Methadone Euphoria: Don’t Believe the Hype
First developed in the 1960s, Methadone exists as the first medication-based treatment for opiate addiction. After decades of research and real-world application, methadone treatment has a proven track record as an effective approach for helping recovering addicts abstain from compulsive drug-using practices.
As methadone is a synthetically made opiate drug, opponents of methadone treatment view this approach as a “substitute addiction.” From this standpoint, people in recovering are merely replacing the “high” effects brought on by addictive opiates with a methadone euphoria effect.
While methadone does share certain similarities with other types of opiates, feelings of methadone euphoria are not what makes methadone treatment work. Gaining an understanding of methadone’s treatment purpose can go a long way towards dispelling the hype that discourages those who can benefit from this form of treatment from getting the help they need.
Methadone’s Mechanism of Action
The “high” effect brought on by addictive opiates, such as morphine, hydrocodone and fentanyl develops out of their effects on brain neurotransmitter levels. In effect, these drug types force brain cells to release massive amounts of neurotransmitter chemicals, many of which play a part in regulating a person’s emotional state and thinking patterns.
According to the Journal of Addictive Diseases, methadone interacts with these same cells, but exerts a controlled effect on the brain’s chemical activities. This controlled effect stops short of producing methadone euphoria. Whereas addictive opiates create growing chemical imbalances over time, methadone works to support damaged cells and restore a normal chemical balance in the brain.
If you have more questions about methadone treatment, please feel free to call our helpline at 800-891-9360.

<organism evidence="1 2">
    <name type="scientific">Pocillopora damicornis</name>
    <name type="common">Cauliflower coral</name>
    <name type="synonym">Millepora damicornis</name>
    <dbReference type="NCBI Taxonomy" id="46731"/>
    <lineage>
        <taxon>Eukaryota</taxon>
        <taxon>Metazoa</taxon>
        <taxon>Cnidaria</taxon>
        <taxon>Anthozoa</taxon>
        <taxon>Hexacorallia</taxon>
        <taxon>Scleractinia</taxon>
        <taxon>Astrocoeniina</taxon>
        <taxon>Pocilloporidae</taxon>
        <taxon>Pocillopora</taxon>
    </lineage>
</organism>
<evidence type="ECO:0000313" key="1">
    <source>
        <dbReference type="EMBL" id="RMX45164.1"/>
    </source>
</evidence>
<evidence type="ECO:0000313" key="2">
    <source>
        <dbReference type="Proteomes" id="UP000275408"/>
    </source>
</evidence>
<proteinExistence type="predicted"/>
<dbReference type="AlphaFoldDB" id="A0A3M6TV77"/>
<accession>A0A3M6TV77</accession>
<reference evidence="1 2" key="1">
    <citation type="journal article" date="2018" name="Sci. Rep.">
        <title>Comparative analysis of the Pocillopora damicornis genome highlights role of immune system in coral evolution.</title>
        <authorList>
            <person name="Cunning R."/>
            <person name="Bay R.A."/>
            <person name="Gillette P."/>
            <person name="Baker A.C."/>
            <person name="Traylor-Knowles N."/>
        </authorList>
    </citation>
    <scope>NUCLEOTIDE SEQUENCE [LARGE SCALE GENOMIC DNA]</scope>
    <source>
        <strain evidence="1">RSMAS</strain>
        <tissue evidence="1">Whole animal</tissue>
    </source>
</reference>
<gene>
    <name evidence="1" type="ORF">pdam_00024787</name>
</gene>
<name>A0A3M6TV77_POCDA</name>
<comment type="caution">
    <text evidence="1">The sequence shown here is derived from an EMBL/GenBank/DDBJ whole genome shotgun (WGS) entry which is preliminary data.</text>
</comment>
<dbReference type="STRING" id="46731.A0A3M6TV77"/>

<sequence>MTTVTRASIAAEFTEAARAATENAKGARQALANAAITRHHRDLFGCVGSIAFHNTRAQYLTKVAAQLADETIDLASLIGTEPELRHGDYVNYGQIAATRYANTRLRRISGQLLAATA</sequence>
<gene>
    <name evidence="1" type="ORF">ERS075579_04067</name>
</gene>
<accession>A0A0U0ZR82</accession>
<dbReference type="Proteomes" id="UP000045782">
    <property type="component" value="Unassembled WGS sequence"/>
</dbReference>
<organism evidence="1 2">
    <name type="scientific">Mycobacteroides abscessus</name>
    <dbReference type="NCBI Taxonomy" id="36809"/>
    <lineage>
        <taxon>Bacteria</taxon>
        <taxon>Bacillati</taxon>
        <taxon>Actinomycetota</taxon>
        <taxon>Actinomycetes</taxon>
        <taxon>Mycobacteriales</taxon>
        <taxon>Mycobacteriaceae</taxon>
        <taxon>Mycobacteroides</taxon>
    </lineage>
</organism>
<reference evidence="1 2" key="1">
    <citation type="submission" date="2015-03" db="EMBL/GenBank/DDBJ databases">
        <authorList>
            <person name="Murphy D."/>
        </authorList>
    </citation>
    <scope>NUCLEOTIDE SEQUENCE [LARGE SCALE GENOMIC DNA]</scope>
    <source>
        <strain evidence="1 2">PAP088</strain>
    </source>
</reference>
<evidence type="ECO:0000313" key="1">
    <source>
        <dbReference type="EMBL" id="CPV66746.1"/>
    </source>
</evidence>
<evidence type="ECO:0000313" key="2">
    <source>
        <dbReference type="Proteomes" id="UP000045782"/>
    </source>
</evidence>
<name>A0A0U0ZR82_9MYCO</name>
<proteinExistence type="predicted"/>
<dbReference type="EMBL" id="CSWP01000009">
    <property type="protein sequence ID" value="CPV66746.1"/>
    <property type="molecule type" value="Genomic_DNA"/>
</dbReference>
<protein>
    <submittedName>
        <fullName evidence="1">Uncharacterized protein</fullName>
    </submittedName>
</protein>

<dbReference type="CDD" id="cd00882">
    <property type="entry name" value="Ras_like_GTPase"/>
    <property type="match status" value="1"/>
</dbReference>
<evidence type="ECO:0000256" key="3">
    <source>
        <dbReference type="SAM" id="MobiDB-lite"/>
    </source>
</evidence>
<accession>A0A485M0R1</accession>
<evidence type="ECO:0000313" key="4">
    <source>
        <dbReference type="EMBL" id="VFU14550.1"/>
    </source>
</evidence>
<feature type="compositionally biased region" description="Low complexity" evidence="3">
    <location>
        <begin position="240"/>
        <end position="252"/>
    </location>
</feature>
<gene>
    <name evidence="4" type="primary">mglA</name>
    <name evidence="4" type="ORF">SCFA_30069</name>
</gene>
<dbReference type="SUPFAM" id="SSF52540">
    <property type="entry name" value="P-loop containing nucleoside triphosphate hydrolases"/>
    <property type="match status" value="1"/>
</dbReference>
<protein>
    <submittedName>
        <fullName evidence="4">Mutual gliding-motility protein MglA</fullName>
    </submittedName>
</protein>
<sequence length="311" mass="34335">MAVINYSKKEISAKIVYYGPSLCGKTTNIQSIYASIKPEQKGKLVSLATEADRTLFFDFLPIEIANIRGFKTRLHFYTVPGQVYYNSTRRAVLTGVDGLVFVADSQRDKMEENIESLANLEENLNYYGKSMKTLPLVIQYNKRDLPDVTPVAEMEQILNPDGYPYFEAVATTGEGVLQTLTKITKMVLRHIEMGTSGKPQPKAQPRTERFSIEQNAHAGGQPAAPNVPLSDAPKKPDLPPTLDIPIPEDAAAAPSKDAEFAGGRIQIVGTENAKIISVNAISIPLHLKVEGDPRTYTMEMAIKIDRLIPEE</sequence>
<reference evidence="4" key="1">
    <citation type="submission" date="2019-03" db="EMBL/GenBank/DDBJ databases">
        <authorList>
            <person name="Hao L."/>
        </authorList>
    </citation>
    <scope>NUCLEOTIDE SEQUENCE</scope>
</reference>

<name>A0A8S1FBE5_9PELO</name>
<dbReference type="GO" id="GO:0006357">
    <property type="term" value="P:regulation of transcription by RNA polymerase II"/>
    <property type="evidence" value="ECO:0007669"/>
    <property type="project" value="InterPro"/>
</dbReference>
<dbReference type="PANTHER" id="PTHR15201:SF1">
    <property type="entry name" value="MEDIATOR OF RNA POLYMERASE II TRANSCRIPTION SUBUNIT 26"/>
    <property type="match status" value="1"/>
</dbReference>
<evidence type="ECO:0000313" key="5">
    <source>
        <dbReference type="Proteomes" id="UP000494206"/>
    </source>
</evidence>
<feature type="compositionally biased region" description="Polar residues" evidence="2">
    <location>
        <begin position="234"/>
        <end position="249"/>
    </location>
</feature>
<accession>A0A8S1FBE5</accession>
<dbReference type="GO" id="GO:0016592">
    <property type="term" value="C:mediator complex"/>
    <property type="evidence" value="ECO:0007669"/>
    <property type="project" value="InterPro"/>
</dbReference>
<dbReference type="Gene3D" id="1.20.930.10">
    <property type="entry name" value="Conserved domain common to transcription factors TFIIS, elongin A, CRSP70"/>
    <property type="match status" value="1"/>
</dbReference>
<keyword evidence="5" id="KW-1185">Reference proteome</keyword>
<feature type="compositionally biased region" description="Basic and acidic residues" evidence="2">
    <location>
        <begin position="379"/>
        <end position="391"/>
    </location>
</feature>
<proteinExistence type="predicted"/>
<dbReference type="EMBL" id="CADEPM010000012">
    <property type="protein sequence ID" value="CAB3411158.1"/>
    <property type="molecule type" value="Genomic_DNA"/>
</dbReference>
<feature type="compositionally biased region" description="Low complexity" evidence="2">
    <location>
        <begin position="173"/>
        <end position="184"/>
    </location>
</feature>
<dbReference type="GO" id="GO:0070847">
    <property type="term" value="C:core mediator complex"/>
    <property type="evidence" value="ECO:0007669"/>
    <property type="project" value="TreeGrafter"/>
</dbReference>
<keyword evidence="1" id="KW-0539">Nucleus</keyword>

The Methadone Treatment Approach
The methadone treatment approach combines the therapeutic benefits of methadone with ongoing behavior-based treatment interventions. In essence, methadone’s interactions in the brain work to eliminate the distressing withdrawal and drug cravings effects that so often plague the recovery process, according to Columbia Psychiatry.
In turn, ongoing behavior-based treatments provide a person with an awareness of how addiction takes shape in daily life and equips him or her with the coping skills needed to build a drug-free lifestyle.
Conditions that Cause Methadone Euphoria
When treatment guidelines are followed, methadone euphoria plays no role in the recovery process. Methadone euphoria only becomes an issue in cases where a person abuses methadone or combines methadone with other addictive drugs.
Under these conditions, methadone’s therapeutic effects fall by the wayside as the more harmful effects of the drug come into play. Once methadone euphoria becomes the sole purpose for using the drug, it’s no longer serving its intended treatment purpose.
Chronic and long-term opiate addiction causes extensive damage to the brain’s cells, chemical system and overall functional capacity. In the absence of some form of medication treatment, people in recovery must constantly fight against a brain that can no longer function in the absence of opiate effects.
Ultimately, the hype surrounding methadone euphoria fails to consider the very real challenges people recovering from chronic addiction problems face.